Unlike other nuts, chestnuts are practically fat free and contain only 2% fat compared to almonds, which are about 80% fat. Chestnuts also contain vitamin C, while other nuts do not. Chestnuts can be eaten raw but deliver far better flavor and texture with cooking. You can incorporate cooked chestnuts into beverages, soups, salads, stir-fries, casseroles, puddings, pies, baked goods, and desserts of all kinds.

If this is the first time you’ve considered buying fresh chestnuts, think of it as the perfect time to jump in and give these wonderful nuts an opportunity to show their stuff in a delicious dish. Many years ago, chestnuts totally won me over. Give them a try—I’ll bet you’ll get hooked on them, too.

So many people feel intimidated by chestnuts and haven’t the faintest idea how to cook them, peel them, or even incorporate them into a recipe. With this step-by-step guide that follows, you’ll see how easy it is to work with them and store them until you’re ready to add them to a tasty recipe.

Chestnut Cooking and Peeling Step-by Step Guide

Tools: All you really need is a paring knife with a firm, short blade and a good point. The blade should be no longer than 2 or 3 inches long. If you have a chestnut knife, all the better, but it’s really not essential.

Firm paring knife    Chestnut knife 2




A chestnut knife has a blade only 1 1/4 inches long with a curved tip. The blade is very firm, making it easy to grip the chestnut peel and pull it off.  You can do the same thing with a firm paring knife, but if you would like to buy a special chestnut knife, you won’t find it in the average kitchen shop. You can order one directly from some of the chestnut growers in the resources section below.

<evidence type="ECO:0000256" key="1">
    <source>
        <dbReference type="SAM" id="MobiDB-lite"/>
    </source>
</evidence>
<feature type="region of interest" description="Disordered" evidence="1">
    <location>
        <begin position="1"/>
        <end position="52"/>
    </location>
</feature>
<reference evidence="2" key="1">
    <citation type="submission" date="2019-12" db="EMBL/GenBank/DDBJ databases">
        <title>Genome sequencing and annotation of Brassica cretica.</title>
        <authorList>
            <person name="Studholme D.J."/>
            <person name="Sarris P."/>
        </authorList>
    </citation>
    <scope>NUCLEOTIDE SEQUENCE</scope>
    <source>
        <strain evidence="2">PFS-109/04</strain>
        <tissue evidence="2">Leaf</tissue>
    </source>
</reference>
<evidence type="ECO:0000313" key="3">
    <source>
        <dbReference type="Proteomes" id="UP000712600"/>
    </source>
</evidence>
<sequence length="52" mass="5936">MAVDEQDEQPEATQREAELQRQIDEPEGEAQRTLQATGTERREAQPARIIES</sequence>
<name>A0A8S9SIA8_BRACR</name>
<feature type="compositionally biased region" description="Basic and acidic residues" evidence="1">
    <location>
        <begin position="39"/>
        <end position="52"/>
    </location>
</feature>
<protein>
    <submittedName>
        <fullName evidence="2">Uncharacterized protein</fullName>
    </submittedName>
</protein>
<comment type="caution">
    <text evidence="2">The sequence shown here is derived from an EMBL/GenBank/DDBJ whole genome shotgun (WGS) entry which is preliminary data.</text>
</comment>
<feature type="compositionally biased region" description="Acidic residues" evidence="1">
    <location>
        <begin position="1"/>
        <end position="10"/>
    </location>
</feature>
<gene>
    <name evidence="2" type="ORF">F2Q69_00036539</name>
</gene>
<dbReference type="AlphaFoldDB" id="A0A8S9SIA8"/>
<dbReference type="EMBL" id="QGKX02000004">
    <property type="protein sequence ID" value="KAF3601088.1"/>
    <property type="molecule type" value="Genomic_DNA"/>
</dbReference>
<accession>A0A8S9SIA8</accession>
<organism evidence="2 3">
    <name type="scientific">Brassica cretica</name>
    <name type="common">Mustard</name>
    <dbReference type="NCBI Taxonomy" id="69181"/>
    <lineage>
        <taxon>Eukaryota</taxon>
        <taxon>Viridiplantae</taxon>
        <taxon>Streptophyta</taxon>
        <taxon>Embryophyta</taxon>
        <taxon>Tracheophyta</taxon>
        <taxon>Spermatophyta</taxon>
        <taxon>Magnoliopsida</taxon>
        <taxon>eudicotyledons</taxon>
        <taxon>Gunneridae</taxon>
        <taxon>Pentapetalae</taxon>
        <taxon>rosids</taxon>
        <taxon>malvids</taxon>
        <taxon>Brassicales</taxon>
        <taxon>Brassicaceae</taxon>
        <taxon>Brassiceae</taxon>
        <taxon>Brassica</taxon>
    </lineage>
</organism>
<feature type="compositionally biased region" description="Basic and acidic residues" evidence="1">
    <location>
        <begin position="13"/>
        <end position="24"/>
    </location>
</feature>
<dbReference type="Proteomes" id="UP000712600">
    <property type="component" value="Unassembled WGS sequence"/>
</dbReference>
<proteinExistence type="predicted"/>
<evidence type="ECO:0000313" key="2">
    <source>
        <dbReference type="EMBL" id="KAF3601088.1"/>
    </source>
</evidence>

American Grown vs. Asian Imported Chestnuts: American grown chestnuts can be purchased online. They’re considerably smaller and more expensive than those imported from other countries. I think they’re also much sweeter. The quality I like best about American grown chestnuts is that they’re far easier to peel than the ones imported from China or Italy. If I run out of the chestnuts I’ve ordered, then I turn to the imported ones I find in the grocery store. And I sigh resentfully as I peel every last one of them, muttering under my breath, “These are such a bitch to peel!” The one advantage of imported chestnuts is that they’re often available through March.

Step 1: Make a criss-cross cut into each chestnut to help it release steam. SomeCriss-cross cut 2 people make the cut only on one side, but I find chestnuts much easier to peel with criss-cross cuts on both sides. To make the cuts, put a chestnut on a cutting board, hold it firmly with one hand, and make the cuts with the other. Don’t be timid. Poke the tip of the knife right into the chestnut shell, about 1/4-inch to 3/8-inch deep.